‘How Are You?’ Can Be a Weighty Question
When someone asks how I am in passing, I know the script: “I’m fine. How are you?”
Sure, the question and response are meant to be pleasantries in our polite society, but since my husband has ALS, some days the question feels weighty. It stirs smoldering emotions, reigniting the embers of sadness, anger, and disappointment.
I might reply to people I know that “I keep on keeping on.” It feels a little more real. An honest-enough answer without ruining someone’s day.
I don’t say that “I’m really sad, and I think it’s going to be that way for a long time.”
When friends ask how Todd is doing, I usually give a factual status report, such as: “He’s had a cold for the last week, and I can’t leave him alone, because his lungs fill up and he needs assistance coughing. I only got out today because my mom is with him.”
Sometimes people are taken aback. “I’m sorry for putting you on the spot,” someone responded when I reported that Todd’s lung function had declined and he would need to get a feeding tube while he could still survive the surgery.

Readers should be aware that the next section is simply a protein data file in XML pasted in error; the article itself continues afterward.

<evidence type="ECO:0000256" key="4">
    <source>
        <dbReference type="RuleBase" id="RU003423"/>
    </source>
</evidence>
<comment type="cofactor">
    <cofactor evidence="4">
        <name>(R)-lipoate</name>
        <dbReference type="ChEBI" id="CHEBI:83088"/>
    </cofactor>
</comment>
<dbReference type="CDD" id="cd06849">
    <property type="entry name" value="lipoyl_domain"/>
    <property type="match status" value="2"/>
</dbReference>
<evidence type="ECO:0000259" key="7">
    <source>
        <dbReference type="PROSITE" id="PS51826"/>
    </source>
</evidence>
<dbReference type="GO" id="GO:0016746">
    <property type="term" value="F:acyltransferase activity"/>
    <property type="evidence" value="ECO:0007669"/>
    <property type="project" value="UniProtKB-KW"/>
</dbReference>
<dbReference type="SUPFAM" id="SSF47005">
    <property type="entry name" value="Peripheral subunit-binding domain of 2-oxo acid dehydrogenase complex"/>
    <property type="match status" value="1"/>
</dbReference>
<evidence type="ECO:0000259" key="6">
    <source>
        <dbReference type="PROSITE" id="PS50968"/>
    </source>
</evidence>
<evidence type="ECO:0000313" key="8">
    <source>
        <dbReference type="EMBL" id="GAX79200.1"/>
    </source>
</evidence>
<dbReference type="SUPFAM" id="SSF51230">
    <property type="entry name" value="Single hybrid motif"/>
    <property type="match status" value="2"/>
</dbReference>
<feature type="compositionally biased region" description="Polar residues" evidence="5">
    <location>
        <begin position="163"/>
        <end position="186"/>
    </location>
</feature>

I didn’t feel on the spot.
The reality of what we deal with never leaves my mind. If I’m not in the mood to talk about it, I won’t. If I suspect the person will offer cures or platitudes, I won’t engage. But most of the time, I don’t mind giving the update. I’m glad when people care enough to ask.
Sometimes there is an assumption built into the question.
Someone I hadn’t seen in a while asked me whether Todd’s health had stabilized.
“No, it keeps on getting worse,” I said.
“That must be really hard,” she said.
“It is. Thanks,” I said.
I appreciate when people acknowledge the difficulty of what we deal with. Some people will ask with a compassionate look on their face and maybe even sit down next to me, expectantly, inviting me to process how I’m doing. I appreciate those who want to share the burden.
After a decade of dealing with the disease, others have quit asking. Perhaps they’ve heard the same answers from me and don’t expect anything different.
There are many times when even I don’t think about how I’m doing, like when I’m delighted to run into an old friend, and I ask about her before she’s had a chance to ask me.
“How are you?” I ask reflexively. What I really mean is, “I’m glad to see you.”
In that moment, I don’t consider that it may be a weighty for question for her, too.
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